'Battlestar Galactica': All along the watchtower
You're forgiven if you, like me, felt like dozing during the first 45 minutes of "Battlestar Galactica's" season finale. This season, we had the death of Starbuck, the path to Earth revealed, the fleet torn apart on lines of class and collaboration, and yet the first 45 minutes of this year's last episode were a B-grade "Law & Order" retread.
And then came the last 15 minutes.
Yes, there will be spoilers. Please, if you don't want to be spoiled, back up and read our many great posts about other shows. Okay? Then let's move on.
The trial: It's always nice when characters remember the past episodes, especially this season when so many filler stories had President Roslin, Admiral Adama and others following the whims of each inconsequential plot. Tonight, Lee Adama (Jamie Bamber) took the stand for one of his better performances, reminding the judges and audiences just how many times the main characters acted, like Baltar, against what should be the main concern of the fleet: survival.
Apollo's testimony was entirely illegal, of course, based on our system of law, but (surprisingly) he's been there for the major decisions and could testify to the amount of humans killed in the name of what Roslin and his father deemed necessary. It's no surprise, then, that Gaius Baltar (James Callis) was found not guilty of the relatively mild crime of signing a death list while Cylons pointed a gun at his head.
What came next, though. Ah...
Saul Tigh, I owe you an apology. Four characters were revealed as Cylons, including Col. Tigh (plus Roslin's aide Tori, Starbuck's husband Anders and, most surprising, the beloved Chief Tyrol) and yet when the Cylons cut the power to the fleet and jumped into the same space, Tigh (knowing he was a machine and a traitor, mind you) dressed down the other new Cylons and reminded them of their duties to the fleet and the human race. His simple speech made my hair stand on end and my eyes prickle: A drunk, a Cylon, what he most loathed, he still hesitated not at all to perform his duties.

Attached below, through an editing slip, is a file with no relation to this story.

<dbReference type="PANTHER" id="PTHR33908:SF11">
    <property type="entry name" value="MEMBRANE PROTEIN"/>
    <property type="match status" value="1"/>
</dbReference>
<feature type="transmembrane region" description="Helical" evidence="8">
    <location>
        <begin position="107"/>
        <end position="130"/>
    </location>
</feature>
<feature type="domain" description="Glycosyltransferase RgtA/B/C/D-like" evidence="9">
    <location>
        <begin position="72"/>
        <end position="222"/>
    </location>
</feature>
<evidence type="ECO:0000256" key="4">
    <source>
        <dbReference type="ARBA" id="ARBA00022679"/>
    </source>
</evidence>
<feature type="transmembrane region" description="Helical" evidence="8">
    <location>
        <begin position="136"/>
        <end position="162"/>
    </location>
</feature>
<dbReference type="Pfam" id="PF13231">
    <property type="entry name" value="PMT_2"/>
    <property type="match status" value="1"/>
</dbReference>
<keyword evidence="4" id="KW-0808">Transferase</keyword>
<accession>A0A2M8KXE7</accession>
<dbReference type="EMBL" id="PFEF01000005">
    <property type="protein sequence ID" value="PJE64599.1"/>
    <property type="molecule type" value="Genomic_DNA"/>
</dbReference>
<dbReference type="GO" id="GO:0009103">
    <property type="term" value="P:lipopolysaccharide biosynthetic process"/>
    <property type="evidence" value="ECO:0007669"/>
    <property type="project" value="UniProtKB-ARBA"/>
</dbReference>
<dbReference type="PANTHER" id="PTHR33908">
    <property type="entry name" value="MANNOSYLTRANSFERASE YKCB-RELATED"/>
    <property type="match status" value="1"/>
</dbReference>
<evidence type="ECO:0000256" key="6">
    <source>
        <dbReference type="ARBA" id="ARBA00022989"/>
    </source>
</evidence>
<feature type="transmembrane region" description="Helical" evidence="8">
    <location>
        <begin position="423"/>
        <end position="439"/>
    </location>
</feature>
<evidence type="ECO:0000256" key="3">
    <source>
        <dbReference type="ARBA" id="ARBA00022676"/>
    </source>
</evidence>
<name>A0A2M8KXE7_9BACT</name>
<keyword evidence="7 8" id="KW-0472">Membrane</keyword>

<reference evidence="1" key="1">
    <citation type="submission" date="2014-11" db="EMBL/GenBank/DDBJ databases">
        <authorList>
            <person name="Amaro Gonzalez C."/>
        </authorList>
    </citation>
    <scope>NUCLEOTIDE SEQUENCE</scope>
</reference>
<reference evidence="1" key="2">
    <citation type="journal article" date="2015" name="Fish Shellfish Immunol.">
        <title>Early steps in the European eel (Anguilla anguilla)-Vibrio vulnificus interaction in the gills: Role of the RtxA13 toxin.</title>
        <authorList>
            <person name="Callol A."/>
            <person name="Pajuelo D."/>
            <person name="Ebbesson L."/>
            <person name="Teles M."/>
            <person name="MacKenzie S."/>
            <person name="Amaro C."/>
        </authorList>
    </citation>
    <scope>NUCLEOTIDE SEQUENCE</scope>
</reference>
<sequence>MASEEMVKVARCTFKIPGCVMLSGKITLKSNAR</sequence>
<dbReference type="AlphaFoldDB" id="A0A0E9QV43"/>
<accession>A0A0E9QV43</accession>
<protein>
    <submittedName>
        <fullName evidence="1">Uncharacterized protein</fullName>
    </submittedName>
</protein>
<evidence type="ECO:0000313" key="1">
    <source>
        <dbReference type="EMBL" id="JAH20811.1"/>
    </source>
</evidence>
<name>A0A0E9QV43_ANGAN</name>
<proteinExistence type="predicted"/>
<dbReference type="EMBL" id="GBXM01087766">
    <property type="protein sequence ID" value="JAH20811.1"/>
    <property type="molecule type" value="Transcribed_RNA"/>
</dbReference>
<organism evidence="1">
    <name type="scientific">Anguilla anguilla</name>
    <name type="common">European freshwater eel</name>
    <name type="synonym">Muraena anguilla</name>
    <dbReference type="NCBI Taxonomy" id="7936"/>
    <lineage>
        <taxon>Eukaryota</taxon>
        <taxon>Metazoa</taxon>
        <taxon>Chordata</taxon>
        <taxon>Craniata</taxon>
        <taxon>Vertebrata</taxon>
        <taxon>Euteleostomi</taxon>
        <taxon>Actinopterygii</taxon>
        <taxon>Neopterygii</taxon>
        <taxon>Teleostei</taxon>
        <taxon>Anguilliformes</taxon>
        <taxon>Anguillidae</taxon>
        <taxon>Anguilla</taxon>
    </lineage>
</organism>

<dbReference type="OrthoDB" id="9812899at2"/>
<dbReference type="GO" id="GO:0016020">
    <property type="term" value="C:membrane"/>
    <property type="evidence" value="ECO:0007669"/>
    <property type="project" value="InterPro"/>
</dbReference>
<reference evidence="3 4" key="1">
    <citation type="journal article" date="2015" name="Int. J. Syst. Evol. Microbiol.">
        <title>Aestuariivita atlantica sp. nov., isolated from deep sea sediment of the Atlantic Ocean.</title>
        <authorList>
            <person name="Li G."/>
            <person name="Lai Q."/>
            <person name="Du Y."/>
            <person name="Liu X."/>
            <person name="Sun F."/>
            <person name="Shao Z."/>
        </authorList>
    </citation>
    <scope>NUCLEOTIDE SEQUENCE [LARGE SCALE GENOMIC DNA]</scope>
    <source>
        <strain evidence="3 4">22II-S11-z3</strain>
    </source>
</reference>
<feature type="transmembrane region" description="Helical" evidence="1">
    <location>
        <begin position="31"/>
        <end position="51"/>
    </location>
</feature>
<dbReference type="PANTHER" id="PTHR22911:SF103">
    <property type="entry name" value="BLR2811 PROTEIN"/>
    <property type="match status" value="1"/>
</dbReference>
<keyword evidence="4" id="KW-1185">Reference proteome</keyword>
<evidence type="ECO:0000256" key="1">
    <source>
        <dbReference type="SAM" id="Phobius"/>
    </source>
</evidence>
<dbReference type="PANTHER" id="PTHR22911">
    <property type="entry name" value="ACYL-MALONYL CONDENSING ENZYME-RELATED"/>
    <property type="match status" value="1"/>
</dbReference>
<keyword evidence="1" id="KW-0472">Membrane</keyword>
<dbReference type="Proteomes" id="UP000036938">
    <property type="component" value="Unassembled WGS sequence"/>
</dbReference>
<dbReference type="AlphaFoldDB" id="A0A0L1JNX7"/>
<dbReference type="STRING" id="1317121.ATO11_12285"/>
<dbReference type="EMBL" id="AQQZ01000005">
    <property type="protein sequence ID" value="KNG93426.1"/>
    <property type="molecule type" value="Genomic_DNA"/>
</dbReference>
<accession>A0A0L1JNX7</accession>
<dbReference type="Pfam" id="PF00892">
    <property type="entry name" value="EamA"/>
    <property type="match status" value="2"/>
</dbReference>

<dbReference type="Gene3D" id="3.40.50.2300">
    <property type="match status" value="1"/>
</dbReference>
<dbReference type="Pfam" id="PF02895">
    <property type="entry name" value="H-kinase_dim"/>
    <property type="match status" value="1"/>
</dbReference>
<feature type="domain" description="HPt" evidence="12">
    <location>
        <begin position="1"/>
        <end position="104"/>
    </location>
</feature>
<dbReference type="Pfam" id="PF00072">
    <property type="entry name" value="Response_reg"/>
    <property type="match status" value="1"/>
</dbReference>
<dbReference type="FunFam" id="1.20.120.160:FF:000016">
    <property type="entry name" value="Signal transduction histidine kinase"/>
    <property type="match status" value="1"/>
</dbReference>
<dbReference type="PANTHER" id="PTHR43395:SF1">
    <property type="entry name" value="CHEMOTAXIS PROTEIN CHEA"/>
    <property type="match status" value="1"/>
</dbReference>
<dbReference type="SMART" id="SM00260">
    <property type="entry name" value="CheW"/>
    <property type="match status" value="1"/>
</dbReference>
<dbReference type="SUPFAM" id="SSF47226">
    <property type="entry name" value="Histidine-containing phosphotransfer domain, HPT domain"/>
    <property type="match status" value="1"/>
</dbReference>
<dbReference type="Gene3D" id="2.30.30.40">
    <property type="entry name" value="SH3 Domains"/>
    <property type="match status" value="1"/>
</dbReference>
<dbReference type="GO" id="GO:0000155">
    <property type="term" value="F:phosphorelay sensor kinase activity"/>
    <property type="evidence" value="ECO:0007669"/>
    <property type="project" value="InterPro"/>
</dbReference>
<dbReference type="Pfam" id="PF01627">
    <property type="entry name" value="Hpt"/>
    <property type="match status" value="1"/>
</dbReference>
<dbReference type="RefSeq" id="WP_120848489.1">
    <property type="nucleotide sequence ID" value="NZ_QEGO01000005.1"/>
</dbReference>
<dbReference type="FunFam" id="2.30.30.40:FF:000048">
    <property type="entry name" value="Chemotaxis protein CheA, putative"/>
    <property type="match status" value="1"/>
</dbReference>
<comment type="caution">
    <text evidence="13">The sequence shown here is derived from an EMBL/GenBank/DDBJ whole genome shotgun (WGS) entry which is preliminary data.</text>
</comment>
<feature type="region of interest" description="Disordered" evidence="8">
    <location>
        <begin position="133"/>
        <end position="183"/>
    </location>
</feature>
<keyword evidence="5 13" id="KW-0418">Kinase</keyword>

And Starbuck. Yes, Starbuck returned, Viper and all, appearing to Apollo (who, despite resigning his commission and being exiled from his family still manned a ship when the Cylons appeared) with a beatific smile and a simple statement: "I've been to Earth. I know where it is. And I'm going to take us there."
The song the new Cylons heard, by the way, and the song played over the final launch are a cover of Bob Dylan's "All Along the Watchtower." Starbuck and Apollo must be the two riders sung about, but are they also the joker and the thief? It'll be 2008 before we find out.